Preterm births are a major problem to neonatal health world wide. Being born before 37 weeks of gestation is considered the second largest cause of death in children under five years of age, with about a million baby’s dying each year of direct complications due to preterm birth. It is estimated that in 2010 almost 15 million baby’s were born preterm, which boils down to 11,1% of all live births in that year. Two recent studies put the spotlight on some of the factors that might play a role.
One factor frequently associated with preterm birth is the vitamin D status of the mother. Research suggests an inverse relation: the lower the concentration of calcifediol (also known as 25(OH)D) in the woman’s blood, the higher the risk of a preterm birth. A recent study, carried out at the Medical University of South Carolina (MUSC) in Charleston, seems to confirm previous studies that indicate an association between vitamin D status and preterm birth (PTB).
Previous research pointed towards a positive influence on the preterm birth rate of a calcifediol level of 40 ng/ml or more. In one of the studies, women with those calcifediol levels were found to have a 59% lower risk of PTB than women with a level of 20 ng/ml or less. In recent years, this lead the MUSC to adopt a gradually expanding policy of testing pregnant women’s vitamin D status, providing education on vitamin D and promoting the use of supplements.
In their recent study, the MUSC aimed to see whether the results of the previous studies could be replicated. In short, they could. Even when taking into account some factors with regard to socioeconomic status, the results looked remarkably similar. Of the somewhat over 1000 women included in the study, those with calcifediol levels of 40 ng/ml or more were on the whole found to have a 62% lower risk of giving birth prematurely when compared to those whose calcifediol level was 20 or lower. More or less similar percentages were found among the different ethnic groups included in the study. For women who had previously had a preterm labour, those with a level of 40 or more had 80% less risk of a recurrent preterm birth, as opposed to the group with a level of 20 or less.
As with any study, there were some limitations to this one. Nevertheless, it does point towards the importance of monitoring and, if necessary, enhancing the Vitamin D status of pregnant women. This is in line with a recently updated NICE guideline on the use of vitamin D supplements.
Considering that an estimated one-third of all preterm births is caused by Preterm Premature Rupture of Membranes (PPROM), it is no surprise that researchers show an interest in amniochorionic membranes and the role they play in gestation and parturition. In a recent study, researchers have reported on their exploration of methods and techniques to compare the structural changes in amniochorionic membranes of term and preterm births. Innovative microscopic and 3D imaging techniques were applied to study the structural characteristics of the membranes. This lead to the finding that “microfractures”, structural defects in amniochorionic membranes, are “likely developed due to structural alteration created by biochemical and cellular levels changes”.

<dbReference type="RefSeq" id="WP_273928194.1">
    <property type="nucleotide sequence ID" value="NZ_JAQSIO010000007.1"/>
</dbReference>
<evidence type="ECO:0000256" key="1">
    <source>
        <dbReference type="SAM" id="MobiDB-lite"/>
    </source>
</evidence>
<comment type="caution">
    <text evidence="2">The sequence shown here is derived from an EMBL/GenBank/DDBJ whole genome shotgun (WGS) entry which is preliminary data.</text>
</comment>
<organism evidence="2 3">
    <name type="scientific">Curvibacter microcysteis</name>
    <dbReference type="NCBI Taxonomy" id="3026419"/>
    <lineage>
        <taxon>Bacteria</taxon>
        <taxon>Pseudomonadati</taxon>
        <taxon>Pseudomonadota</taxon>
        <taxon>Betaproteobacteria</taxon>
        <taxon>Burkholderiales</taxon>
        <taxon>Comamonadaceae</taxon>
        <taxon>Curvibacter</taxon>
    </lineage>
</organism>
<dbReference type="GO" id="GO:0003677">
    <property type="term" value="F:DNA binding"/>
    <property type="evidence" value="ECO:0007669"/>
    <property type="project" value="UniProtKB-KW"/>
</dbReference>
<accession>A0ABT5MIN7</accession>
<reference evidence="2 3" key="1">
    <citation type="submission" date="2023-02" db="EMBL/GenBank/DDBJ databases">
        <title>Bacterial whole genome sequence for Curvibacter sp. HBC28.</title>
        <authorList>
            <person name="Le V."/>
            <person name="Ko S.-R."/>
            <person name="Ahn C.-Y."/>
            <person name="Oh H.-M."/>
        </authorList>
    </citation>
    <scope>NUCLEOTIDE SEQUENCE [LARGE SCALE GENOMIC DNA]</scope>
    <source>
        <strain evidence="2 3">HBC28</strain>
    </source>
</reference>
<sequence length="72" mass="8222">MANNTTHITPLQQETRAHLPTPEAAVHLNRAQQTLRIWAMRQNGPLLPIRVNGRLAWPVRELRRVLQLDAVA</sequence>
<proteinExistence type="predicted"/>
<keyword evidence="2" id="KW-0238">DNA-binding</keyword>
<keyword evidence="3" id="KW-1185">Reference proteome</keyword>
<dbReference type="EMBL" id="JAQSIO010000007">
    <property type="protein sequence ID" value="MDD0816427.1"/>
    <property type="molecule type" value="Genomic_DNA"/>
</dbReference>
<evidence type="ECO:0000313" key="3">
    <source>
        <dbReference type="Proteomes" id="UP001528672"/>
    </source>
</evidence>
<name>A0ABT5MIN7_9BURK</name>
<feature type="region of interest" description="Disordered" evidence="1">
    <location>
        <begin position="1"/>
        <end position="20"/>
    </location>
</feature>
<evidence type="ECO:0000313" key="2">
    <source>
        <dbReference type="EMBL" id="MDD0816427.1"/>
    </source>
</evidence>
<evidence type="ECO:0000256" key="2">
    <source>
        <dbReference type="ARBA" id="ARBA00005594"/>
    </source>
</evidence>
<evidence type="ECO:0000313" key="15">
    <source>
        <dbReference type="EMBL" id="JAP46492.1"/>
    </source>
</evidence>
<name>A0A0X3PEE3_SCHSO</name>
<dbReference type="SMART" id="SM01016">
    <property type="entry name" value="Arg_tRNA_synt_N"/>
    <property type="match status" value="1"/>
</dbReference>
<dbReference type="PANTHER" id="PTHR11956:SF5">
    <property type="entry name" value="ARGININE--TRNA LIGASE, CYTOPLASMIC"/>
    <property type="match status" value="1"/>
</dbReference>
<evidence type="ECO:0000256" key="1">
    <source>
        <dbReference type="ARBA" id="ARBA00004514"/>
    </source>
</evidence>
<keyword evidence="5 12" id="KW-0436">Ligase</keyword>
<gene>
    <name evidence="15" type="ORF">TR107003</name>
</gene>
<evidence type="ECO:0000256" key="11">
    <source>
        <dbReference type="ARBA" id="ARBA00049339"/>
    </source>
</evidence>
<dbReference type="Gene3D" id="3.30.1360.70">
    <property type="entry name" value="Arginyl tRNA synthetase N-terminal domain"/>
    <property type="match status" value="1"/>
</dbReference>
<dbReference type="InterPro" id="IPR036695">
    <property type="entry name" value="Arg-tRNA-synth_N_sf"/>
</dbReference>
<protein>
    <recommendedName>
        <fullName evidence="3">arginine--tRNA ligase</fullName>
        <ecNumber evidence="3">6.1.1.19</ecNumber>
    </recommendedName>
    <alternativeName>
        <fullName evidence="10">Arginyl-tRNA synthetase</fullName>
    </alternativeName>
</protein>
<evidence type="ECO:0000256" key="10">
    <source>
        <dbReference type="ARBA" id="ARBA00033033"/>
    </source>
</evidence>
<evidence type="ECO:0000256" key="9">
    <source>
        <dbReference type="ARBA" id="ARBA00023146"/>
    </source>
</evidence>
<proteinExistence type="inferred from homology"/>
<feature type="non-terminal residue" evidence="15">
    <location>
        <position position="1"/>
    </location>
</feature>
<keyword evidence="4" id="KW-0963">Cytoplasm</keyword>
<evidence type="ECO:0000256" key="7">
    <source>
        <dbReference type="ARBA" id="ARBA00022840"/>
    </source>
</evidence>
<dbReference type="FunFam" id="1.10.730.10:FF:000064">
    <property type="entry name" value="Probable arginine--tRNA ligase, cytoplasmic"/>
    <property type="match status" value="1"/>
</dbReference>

Amniochorionic membranes grow and expand due to fetal growth. This, the researchers think, leads to the development of microfractures, which involves a kind of local inflammation that triggers a restoration mechanism to reseal and remodel the membrane. They suggest that under certain conditions or circumstances this restoration mechanism can fail, which leads to a premature rupture. Factors involved may be the number of fractures or certain pathologies.
The researchers discovered that there was an increase in the number of microfractures in both membranes that were exposed to oxidative stress in vitro and in preterm premature ruptured membranes (a possible explanation for the latter being that pPROM is associated with “increased oxidative stress”). Risk factors that are thought to contribute to oxidative stress are infection, poor nutrition, high BMI and behavioral risk.
At Midwife Without Borders, we’re looking forward to seeing the results of the follow up studies in this highly interesting field. These will be looking into the impact of other risk factors contributing to oxidative stress as well as pathological factors, and the part they might play in forming microfractures, and the remodeling or breakdown of the membranes.
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Blencowe, H. et al. (2012). National, regional and worldwide estimates of preterm birth rates in the year 2010 with time trends since 1990 for selected countries: a systematic analysis and implications. Lancet 379(9832): 2162-72. DOI: 10.1016/S0140-6736(12)60820-4
Blencowe, H. et al. (2013). Born Too Soon Preterm Birth Action Group. Born too soon: the global epidemiology of 15 million preterm births. Reprod. Health. 10(Suppl 1): S2. DOI: 10.1186/1742-4755-10-S1-S2
McDonnel, S. et al. (2017). Maternal 25(OH)D concentrations ≥40 ng/mL associated with 60% lower preterm birth risk among general obstetrical patients at an urban medical center. DOI: 10.1371/journal.pone.0180483